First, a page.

The module will be very engaging, providing you with several opportunities to put what you’ve learned into practice. In fact, by the time you complete the module you will have created a lesson plan of your very own!

Mental Health and Well-Being: Skills for Graduate StudentsThis module gives you some valuable tools to increase your understanding of health and wellness and to help you manage your well-being in your graduate life and during your transition to a career. It introduces you to some key facts about wellness, mental health and mental illness. You will learn to identify warning signs of problems in mental health and wellness. Stress, anxiety and low mood are considered, alongside pragmatic strategies to manage them. You will also learn about strategies which can help to increase your resilience and mental well-being. Ways of nurturing positive relationships and social support networks which help to buffer stress and build a balanced life are offered.

You will learn about the factors that influence satisfaction in study and work, and learn how to cultivate mental well-being. The purpose of this module is to provide you with information about well-being; it is not intended to replace professional treatment.

Mentoring: Undergraduate StudentsThis module provides resources and learning for graduate students in their roles as mentors for undergraduate students. The following learning objectives are embedded into this program:

  • Identify the significance of mentorship in higher education;
  • Recognize and examine core mentoring competencies and locate them within a learning-centred paradigm;
  • Enhance your skills in providing mentoring support based on adult education principles;
  • Develop strategies to effectively communicate – from a leadership perspective – with a diverse body of undergraduate students;
  • Generate a plan to support undergraduate students in discovering post-graduate academic and professional opportunities; and,
  • Connect mentoring competencies to your own personal and professional development.

Non-Academic Work SearchThe Non-academic Work Search module includes information and activities to help you to conduct a successful work search. You will identify your skills in order to direct your work search efforts, and learn strategies to research and understand industries, companies and positions. You will also learn how to analyze job postings, chart your current networking contacts and examine methods to create even more connections. Upon completion of this module you will have created take-away materials that can be easily adapted to your future work search efforts.

Research ManagementSound research project management is a fundamental element of any research project. Creating a project plan should be seen as an integral, ongoing process initiated at the outset of your research. This plan will provide you with a holistic view of your project, allowing you to make preparations in advance, anticipate potential problems and develop strategies to eliminate risks to your project later on. A well-developed plan will reduce risks, increase efficiency and guide the research process through to completion. It will help ensure that you have met your legal and ethical obligations and that your research outputs will be preserved over time and, where applicable, will be available to others.

Teaching DossiersThis six-unit module guides students through the composition of the teaching dossier, an essential document necessary for graduate students to present their teaching effectiveness to others. The module will introduce both the structure and purpose of the dossier as well as guide students through a reflective process to draft the foundational claims of the teaching philosophy statement. In addition, students will explore the skills they have developed through their teaching that transfer to other sectors of work. Finally, students will complete an assessment that provides them with the opportunity to explore the revision of a working draft of a dossier.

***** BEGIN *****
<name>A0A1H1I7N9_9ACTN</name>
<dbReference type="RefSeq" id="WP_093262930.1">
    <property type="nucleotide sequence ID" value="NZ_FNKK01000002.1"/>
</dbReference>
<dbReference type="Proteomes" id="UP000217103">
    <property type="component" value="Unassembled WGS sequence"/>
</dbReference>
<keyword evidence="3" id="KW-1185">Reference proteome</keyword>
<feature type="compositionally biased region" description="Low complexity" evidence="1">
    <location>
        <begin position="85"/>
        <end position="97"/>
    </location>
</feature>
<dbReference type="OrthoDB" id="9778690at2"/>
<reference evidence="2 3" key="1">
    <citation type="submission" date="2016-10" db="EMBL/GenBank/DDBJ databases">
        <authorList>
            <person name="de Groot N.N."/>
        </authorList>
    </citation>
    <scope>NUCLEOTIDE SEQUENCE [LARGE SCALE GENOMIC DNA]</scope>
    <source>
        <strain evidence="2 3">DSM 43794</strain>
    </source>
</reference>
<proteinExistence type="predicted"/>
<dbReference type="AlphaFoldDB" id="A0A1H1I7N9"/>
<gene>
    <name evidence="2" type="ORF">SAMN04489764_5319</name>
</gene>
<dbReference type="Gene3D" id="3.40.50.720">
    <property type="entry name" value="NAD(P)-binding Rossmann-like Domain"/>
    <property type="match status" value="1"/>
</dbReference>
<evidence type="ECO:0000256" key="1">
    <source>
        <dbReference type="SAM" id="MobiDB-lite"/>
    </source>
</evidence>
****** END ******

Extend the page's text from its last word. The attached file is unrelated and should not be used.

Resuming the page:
Teaching Online - AdvancedWelcome to Advanced Online Facilitation Skills. In this 5-unit module, you will learn about strategies for facilitating online learning effectively. During the module, you will have a chance to hear short video interviews with online instructors who share how they engage their students; you will see examples of how instructors humanize their course, create instructor presence, and connect with their students by creating a sense of time in their online courses.

Teaching Online - Basic Skills for TAsThis online module has one hour of instructional materials and consists of five separate units that are intended to “stand alone” without a facilitator or instructor. The module will provide introductory preparation for graduate students wishing to be teaching assistants in fully online courses or blended courses with significant online activities. It should be noted that no strategies for in classroom time will be given, although many of the good practices of teaching can be used regardless of the medium of delivery.

The Versatile GraduateThis module focuses on the early stage of career exploration by inviting you to imagine a landscape of many career options, spanning the academic to the non-academic. The "versatility" of your graduate experience in preparing you both for careers in academia and beyond is emphasized. The challenges and opportunities of transitioning from doctoral study to a career are considered. The module provides you with tools to assess your skills and interests. Key practical strategies to explore multiple career paths are investigated: networking, informational interviews, social media, experiential learning, and internships.

Understanding and Avoiding PlagiarismHave you ever worried that you might accidentally plagiarize by forgetting to cite a source or by not paraphrasing thoroughly enough? You're not alone. Many graduate students share this fear, especially when managing many sources over several years. The purpose of this module is to help you understand plagiarism and develop strategies to avoid it. The units in this module describe in detail the steps you need to take when borrowing ideas, from note-taking effectively to incorporating sources with proper citations. Examples of plagiarism cases are included to help you understand why and how plagiarism occurs. By strengthening these research and writing habits, you will be able to prevent plagiarism in your own work and feel more confident as an academic writer.